DJing is often seen as a “solo” thing, but it needn’t be. Indeed, it can get pretty lonely as a DJ, as many of us know – despite the fun-loving, sociable image DJs often have.
Whether it’s to deal with this loneliness, to get inspired and do something more creative/appealing to the public, or to take some of the work off of you when promoting events, collaborations are cool. Oh, and collaborations can be great fun too!
In this article, I’ll share with you some tips and ideas about successfully collaborating with others, be that DJs, musicians, or MCs/vocalists.
Collaborating with other DJs or DJ/producers
There are lots of ways these kind of collaborations can work. To give you some ideas, you can:
- Hook up with a DJ partner – to play formally as a team, or to promote an event/party where you both get to DJ
- Find a DJ to play back to back with – either in public or just for fun/practise
- Play remotely with other DJs – either sharing livestreams or even playing B2B (there is hardware that can help you do the latter, and it’s apparently coming to the web-based Beatport DJ app, too)
- Do it just for fun – Simply hang out and practise together
Some of the most fun I’ve had as a DJ over the years is just hanging out with other DJs in their studios, playing music. I’ve discovered lots of music this way, and one fun thing you can do is play sets out of each others’ collections – I can guarantee you’ll “re-discover” tracks you’d completely forgotten about this way.
Read this next: How To Play Back To Back DJ Sets (3 B2B Tips For Beginners)
Collaborating with musicians
DJs and musicians have always looked to play together. Whether it’s a percussionist alongside you at club gigs, or a saxophonist or electric violinist at mobile events, or even collaborating with an electronic music producer as a DJ/live duo, there are lots of possibilities.
For instance, you can:
- Form a formal electronic act – with, say, you as a DJ and another person as an electronic producer, to “play live” together
- Join a band as its DJ – lots of bands have done this successfully, and it can bring a whole new aspect to your DJing
- Hook up with instrumentalists and offer a live segment to your shows – often offered by mobile DJs as an “add on” service, where the instrumentalist plays for 20 minutes two or three times throughout the events you are booked to play at
If you’re hooking up with established musicians who are used to playing at live events, as in the last suggestion above, they’ll probably have their own backing tracks they like to play over, and only need you to plug them into your set-up.
But with a bit of extra work, you could come up with a more fluid set where you play off each other and ad lib more – and crowds love to see this kind of thing. Get in touch with people booked to do this at events ahead of time, and see if you can concoct something special together.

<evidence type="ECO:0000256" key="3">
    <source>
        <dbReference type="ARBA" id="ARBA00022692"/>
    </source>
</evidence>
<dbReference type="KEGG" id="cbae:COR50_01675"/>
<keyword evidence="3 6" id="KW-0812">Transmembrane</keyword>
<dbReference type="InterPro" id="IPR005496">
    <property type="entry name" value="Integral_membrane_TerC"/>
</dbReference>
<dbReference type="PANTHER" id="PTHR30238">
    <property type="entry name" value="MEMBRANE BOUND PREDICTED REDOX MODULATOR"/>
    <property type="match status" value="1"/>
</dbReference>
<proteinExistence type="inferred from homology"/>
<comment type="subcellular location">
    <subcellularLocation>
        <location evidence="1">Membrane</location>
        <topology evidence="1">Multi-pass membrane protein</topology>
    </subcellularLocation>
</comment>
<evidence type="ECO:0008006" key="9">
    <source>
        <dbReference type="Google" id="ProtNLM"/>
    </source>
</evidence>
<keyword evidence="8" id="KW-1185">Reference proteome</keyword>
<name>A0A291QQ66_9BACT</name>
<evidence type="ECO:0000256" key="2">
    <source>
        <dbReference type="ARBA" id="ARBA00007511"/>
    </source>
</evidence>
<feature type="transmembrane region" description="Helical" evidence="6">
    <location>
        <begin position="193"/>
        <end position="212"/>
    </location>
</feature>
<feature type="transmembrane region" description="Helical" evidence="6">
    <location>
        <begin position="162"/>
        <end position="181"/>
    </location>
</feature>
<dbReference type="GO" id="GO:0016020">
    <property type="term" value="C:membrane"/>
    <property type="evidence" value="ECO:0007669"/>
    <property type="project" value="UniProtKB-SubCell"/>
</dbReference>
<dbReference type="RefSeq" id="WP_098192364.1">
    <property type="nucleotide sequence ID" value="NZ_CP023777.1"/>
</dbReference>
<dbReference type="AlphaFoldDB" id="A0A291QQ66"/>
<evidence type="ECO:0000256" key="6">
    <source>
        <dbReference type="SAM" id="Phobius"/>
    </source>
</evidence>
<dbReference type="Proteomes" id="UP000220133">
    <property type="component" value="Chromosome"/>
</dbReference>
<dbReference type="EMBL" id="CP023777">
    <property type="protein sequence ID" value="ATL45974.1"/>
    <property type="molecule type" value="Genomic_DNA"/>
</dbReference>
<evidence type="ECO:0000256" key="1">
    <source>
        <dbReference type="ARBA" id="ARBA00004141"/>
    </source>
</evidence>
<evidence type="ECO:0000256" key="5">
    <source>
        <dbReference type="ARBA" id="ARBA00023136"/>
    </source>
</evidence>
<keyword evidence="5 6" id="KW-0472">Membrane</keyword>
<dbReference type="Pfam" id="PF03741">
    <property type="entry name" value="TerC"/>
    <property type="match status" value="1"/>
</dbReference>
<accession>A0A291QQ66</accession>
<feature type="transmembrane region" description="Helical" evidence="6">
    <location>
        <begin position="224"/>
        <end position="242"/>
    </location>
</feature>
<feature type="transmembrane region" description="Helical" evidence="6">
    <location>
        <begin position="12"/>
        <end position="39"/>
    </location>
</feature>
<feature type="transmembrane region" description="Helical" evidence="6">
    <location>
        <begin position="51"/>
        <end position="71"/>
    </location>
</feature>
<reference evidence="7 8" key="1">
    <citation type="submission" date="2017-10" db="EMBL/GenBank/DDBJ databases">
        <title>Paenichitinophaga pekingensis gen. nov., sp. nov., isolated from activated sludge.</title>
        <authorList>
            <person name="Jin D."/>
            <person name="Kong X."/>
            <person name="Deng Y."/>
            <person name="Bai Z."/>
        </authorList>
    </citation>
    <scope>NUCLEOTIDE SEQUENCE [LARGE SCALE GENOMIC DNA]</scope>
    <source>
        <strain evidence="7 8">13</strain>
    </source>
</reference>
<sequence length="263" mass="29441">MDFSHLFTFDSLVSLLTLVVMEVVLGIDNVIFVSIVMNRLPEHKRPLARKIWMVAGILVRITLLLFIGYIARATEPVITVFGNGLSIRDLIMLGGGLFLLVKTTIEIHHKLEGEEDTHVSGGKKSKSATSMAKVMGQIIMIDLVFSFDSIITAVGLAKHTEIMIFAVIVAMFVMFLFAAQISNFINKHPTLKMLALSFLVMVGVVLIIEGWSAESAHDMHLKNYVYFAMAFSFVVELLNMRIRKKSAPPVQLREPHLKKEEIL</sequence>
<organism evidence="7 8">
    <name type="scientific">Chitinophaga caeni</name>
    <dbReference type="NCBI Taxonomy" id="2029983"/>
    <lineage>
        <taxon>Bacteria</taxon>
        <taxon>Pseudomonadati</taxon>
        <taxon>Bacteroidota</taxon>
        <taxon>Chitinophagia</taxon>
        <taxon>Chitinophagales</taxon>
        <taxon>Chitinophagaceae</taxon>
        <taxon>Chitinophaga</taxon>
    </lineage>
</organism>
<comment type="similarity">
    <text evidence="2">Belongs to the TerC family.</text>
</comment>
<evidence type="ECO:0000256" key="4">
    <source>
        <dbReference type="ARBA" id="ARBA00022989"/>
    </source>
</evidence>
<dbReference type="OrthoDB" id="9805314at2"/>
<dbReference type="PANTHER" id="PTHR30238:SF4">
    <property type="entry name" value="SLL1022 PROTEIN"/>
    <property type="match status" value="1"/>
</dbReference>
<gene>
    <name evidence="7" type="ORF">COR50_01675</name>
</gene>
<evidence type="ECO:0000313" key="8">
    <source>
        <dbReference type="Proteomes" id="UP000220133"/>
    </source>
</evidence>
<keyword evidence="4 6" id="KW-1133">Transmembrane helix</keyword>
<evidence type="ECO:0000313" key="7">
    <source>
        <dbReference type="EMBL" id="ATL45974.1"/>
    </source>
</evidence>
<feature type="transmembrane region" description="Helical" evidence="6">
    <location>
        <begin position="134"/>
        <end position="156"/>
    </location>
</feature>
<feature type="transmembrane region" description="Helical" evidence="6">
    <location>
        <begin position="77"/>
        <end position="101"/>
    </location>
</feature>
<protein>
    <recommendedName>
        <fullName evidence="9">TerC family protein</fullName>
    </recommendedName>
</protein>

Collaborate with vocalists/MCs
Again, this is a great way to make what you do more appealing to audiences, and to start veering into music making. Of course, hip hop grew out of the DJ laying down the beats for the MC to rap over, so if you’re in hip hop or a related genre, you don’t need me to introduce you to this idea – our very own tutor DJ Jazzy Jeff kind of invented all of this in his collaboration with Will Smith back in the day, after all!
But equally, you could be a house DJ who brings in a vocalist to sing certain tracks in your sets, even if it’s just cover versions (ie playing the instrumental while your vocalist does the lyrics live).
The main thing to remember here is to rehearse, and resist the temptation to just hand the mic to anyone who says “I’m an MC, can I have the mic?” – this rarely ends well!
One thing you can’t always practise is how to deal with audio feedback at gigs where there’s a live mic.
A good piece of advice here is to keep the mic away from speakers generally, and if there’s a setting on the mixer to “cut mic to booth” (meaning the microphone isn’t blasting out of the DJ booth speakers, assuming the singer is with you in the booth), to consider using it, as long as the singer/MC can handle that.
General collaboration tips
It can be weird working with other people if you’re used to working alone, but the main point is to be reliable, friendly, patient, and to try to have fun – after all, that has to be a big part of why we do this…if we are to succeed.
It’s doubly important to practise before the event if you’re collaborating in order to perform in public, because while it may be possible to an extent to “wing” DJ gigs, once others are involved, the chances of messing up badly in public increase a lot if you’re not prepared.
If you’re planning to play a formal “set” with a musician or vocalist as part of a DJ performance, do consider splitting it into two or three shorter sets – it’ll be less strain on you, and audiences tend to prefer it this way.
And please remember to record what you do, and listen back to spot easy fixes and ways to improve. Don’t be scared to ask promoters, your audience members and anyone else obvious what they thought about your work with others – their feedback can help you improve much quicker.
Get the pro skills needed to collaborate with others: The Complete DJ Course
Collaborating with others is, at the end of the day, fun. I’ve personally had formal DJ partnerships, played B2B (“back to back”) with others, held down residencies, promoted events with other DJs, and DJed with singers and musicians – and they’ve been some of my most memorable experiences.
Don’t be scared to be the one to ask to get things going, and even if it’s only every now and then, do consider having a go at this – I reckon you’ll be glad you did.